Check journal requirements

Some journals, publishers, and graduate schools specify a capitalization style; others don't. Make every effort to mimic the style of the journal in which you intend to publish. Examine recent issues. Note the figure legends, table captions, reference lists, and typescript headings and subheadings. You will probably find a definite capitalization style, even if one has not been spelled out formally in the publication's Instructions to Authors.

Capitalization is particularly variable in reference citations. Sometimes, article titles have the significant words capitalized. However, many journals prefer that article or chapter titles be treated as though they were sentences.

Capitalized article title: Yalow, R. S. and S. A. Bernson. 1959. Assay of Plasma Insulin in Human Subjects by Immunological Methods. Nature 184: 1648-1649.

Sentence-style article title: Guhl, A. M. 1968. Social inertia and social stability in chickens. Animal Behaviour 16: 219-232.

Exercise 7.2. Capitalization

Indicate accepted capitalization in the following sentences and titles.

1.

The afghan hound ate plaster of paris.

2.

The Study Sample included 15 greyhounds, 14 malamutes, and 10 spanish terriers.

3.

adenine and guanine are nucleotides called purines.

4.

A person can live normally without the Adrenal Medullae, but not without the Cortices.

5.

these bacteria inhabit all Biomes of the northern hemisphere.

6.

A book title: what's so funny about science? by sidney harris

7.

The title of a scientific research paper capitalized by the "significant word" system: assessment of the role of alcohol in the human stress response

8.

A research paper title capitalized by the sentence system: A Synopsis Of The Taxonomy Of North American And West Indian Birds

Treat scientific names properly

The scientific names of all animals, plants, and microorganisms are based on the rules set forth in the most recent edition of one of four codes, which authors and editors are obligated to accept:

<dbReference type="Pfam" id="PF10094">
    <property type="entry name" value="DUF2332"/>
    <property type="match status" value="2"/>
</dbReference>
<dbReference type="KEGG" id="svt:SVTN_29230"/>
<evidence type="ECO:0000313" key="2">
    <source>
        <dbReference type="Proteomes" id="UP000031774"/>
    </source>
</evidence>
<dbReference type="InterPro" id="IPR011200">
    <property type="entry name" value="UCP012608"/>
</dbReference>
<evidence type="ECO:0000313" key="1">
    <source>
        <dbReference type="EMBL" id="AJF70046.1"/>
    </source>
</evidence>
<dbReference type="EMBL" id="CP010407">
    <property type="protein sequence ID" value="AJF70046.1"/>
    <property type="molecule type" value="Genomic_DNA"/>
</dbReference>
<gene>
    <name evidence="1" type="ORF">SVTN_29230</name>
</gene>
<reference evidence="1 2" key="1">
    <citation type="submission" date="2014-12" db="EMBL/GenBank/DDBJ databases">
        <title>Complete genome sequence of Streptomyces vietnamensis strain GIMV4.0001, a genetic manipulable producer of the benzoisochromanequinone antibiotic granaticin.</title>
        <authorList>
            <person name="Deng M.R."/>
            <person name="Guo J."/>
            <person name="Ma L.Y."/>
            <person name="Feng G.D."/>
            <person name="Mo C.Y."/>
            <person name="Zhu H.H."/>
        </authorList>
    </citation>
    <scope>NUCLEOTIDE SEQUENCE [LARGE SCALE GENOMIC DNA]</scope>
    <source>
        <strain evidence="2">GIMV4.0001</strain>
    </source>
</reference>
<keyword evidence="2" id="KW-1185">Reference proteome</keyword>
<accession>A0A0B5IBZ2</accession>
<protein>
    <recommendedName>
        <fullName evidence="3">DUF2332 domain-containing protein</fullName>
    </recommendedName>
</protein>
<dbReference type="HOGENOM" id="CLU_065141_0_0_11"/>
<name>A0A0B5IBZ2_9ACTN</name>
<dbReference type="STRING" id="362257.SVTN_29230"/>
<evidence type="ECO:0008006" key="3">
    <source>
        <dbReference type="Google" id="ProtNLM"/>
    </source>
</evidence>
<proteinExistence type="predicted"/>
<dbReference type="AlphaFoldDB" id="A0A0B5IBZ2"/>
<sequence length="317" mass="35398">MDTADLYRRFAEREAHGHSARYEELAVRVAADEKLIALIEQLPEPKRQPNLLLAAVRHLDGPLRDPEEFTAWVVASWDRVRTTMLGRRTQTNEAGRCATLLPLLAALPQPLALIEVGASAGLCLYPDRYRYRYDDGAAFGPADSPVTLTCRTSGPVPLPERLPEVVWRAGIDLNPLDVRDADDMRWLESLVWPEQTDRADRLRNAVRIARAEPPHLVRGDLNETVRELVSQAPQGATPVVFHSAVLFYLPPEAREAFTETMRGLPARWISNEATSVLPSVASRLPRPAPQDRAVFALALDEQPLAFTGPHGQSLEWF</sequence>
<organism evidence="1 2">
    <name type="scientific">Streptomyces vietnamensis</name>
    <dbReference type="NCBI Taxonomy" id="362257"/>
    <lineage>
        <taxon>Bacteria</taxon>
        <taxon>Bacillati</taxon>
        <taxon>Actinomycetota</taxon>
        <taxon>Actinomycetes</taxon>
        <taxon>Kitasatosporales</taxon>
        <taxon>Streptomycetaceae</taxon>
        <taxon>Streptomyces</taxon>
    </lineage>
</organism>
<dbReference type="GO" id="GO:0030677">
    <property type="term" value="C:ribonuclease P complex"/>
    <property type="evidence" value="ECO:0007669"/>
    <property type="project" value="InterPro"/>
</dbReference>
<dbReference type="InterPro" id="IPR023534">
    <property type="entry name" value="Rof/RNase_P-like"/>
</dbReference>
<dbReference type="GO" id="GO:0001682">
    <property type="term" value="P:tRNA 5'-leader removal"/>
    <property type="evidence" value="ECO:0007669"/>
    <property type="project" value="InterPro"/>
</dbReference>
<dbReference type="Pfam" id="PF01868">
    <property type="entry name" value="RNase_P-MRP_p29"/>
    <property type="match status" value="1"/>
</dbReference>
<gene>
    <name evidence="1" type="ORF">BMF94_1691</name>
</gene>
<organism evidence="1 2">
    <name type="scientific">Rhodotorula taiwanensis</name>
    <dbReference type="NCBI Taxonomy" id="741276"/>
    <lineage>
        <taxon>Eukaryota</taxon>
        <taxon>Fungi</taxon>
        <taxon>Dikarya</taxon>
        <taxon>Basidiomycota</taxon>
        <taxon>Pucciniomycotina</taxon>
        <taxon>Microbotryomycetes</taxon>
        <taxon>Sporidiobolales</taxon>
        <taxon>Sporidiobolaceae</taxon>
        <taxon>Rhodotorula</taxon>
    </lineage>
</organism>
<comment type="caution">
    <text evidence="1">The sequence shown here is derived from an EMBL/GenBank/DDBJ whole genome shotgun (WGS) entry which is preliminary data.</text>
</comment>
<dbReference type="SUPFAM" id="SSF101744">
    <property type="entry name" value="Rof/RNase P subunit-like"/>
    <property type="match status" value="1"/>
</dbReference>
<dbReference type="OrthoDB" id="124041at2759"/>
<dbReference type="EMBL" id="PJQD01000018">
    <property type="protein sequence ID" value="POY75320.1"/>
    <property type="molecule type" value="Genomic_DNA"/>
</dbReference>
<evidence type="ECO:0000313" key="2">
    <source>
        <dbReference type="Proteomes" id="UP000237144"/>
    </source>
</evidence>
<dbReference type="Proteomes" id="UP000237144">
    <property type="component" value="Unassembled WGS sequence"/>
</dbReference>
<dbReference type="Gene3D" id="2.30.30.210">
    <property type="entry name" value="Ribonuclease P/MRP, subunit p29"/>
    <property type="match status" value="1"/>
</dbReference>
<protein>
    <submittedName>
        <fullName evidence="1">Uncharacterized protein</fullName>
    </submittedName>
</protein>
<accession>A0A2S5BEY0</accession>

International Code of Nomenclature of Bacteria. 1992. Washington, DC: American Society for Microbiology.

Virus Taxonomy: Classification and Nomenclature of Viruses. Seventh Report of the International Committee on Taxonomy of Viruses. 2000. New York: Academic Press.

International Code of Zoological Nomenclature. 4th ed. 1999. London: International Trust for Zoological Nomenclature.

International Code ofBotanical Nomenclature (St. Louis Code), adopted by the Sixteenth International Botanical Congress, St. Louis, 1999, 2000. Konigstein: Koeltz Scientific Books.

Because of differences in usage and in the nature of the organisms themselves, the four major codes differ in some aspects of terminology. For example, in botany a scientific name such as Acer rubrum is a "binomial" composed of a generic name and "specific epithet." In bacteriology, a name such as Staphylococcus aureus is a "binary combination." In zoology, Homo sapiens is a "binomen," and the specific epithet sapiens is a "specific name."

The codes also differ somewhat in practice. For example, the botanical code recognizes both subspecies and varieties. The zoological code also recognizes subspecies, but only those varieties named before 1961. The bacteriological code considers subspecies and varieties to be synonymous.

Additional useful references on bacterial nomenclature include Approved Lists of Bacterial Names (Skerman, 1989) and Bergey's Manual of Determinative Bacteriology (Holt et al., 1994). Other helpful resources on biological nomenclature include Calisher and Fauquet (1992) and Jeffrey (1992).

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